Leader Practices That Build Commitment

“In a crisis, people look to leaders’ hearts and their humanity, not just the brilliance of their minds.”  Bill George, 7 Lessons For Leading In Crisis

In my work with leaders, I have observed that coaching highly accomplished professionals and staff to higher productivity and morale requires at least four basic practices.  They are:

1.  The leader must be personally productive.  Few things are more demoralizing than a do nothing leader.  People, especially high performers, are very aware of the producitivity level of their leaders.  It is very difficult to follow someone you view as less productive and less committed than yourself.  Followers are watching your numbers and activities to determine if you are putting forth the same effort and commitment you’re asking of them?

2.  The leader shows colleagues and staff how they can be productive. Less telling and more guidance.  Higher performers who are operating at Maslow’s higher need levels of self-actualization respond best to coaching, not telling.  Individuals with higher self-esteem respond to leaders who ask questions that reveal potential and allows them to see new possibilities and approaches.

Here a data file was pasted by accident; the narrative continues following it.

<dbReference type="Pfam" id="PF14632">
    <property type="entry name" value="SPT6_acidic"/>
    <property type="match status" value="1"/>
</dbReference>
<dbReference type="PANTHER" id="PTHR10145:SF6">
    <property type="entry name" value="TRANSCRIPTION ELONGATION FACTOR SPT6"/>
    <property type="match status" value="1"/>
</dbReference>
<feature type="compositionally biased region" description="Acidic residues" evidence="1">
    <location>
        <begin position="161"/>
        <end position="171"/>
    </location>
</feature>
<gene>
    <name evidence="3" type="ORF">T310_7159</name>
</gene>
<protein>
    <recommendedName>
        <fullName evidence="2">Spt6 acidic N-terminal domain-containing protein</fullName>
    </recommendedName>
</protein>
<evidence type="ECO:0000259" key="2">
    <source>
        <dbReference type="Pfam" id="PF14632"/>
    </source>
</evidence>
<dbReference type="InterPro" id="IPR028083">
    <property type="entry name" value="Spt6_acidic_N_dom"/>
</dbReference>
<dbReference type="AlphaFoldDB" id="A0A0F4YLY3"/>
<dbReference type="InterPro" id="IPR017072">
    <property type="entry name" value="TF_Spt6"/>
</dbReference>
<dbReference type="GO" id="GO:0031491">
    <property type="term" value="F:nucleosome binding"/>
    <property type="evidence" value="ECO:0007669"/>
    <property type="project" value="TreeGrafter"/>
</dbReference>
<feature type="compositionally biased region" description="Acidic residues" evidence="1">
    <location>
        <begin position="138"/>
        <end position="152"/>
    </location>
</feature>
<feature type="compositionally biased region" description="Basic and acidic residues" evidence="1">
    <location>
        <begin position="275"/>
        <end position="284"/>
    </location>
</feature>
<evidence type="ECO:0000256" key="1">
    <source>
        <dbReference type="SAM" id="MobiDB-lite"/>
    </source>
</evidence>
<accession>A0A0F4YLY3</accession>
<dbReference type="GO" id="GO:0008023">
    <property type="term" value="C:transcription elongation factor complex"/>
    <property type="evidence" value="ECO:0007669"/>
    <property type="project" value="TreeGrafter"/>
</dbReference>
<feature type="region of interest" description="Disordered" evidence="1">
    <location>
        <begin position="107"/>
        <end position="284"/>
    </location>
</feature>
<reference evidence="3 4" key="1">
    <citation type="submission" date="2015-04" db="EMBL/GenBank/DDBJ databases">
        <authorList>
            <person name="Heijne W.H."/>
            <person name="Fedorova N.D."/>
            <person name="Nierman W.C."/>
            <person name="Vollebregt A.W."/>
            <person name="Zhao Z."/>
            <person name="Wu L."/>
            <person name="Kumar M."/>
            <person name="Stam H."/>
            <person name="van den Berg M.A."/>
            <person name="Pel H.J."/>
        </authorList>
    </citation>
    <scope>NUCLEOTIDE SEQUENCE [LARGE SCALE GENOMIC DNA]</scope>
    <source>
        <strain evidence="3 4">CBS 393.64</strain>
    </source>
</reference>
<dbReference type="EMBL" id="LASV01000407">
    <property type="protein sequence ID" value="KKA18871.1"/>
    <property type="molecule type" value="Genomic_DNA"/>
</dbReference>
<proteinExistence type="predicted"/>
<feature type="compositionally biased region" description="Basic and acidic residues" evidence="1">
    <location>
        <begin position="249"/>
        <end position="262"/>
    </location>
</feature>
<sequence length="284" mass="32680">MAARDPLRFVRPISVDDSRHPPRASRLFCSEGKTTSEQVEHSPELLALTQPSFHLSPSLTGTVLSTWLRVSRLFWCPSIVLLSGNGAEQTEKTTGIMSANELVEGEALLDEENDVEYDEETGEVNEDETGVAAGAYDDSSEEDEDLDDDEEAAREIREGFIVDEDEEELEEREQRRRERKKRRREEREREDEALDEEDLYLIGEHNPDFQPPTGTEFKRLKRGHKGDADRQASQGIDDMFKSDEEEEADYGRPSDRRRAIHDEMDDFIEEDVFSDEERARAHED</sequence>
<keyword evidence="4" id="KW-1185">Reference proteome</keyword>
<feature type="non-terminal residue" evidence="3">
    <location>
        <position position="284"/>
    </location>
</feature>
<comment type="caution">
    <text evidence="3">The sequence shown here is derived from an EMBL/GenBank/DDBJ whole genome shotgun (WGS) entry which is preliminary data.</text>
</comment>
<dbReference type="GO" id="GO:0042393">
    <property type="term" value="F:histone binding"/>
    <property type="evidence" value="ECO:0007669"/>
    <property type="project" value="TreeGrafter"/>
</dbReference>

3.  The leader eliminates those policies, practices and programs that impede performance. It is very easy to hide behind corporate mandates and blame the pressure on regional or national leadership.  Leaders find a way to buffer those realities and create room for the local team to operate with the least amount of disruption possible.

4.  The leader supports movement and personal accountability. The best leaders watch for results and pay attention to rationalizations.  Alfred Adler, father of personality theory, explained that life happens at the level of events, not words.  His conclusion was that only movement could be trusted.  Leaders put more weight on action and call out those who rationalize inaction.


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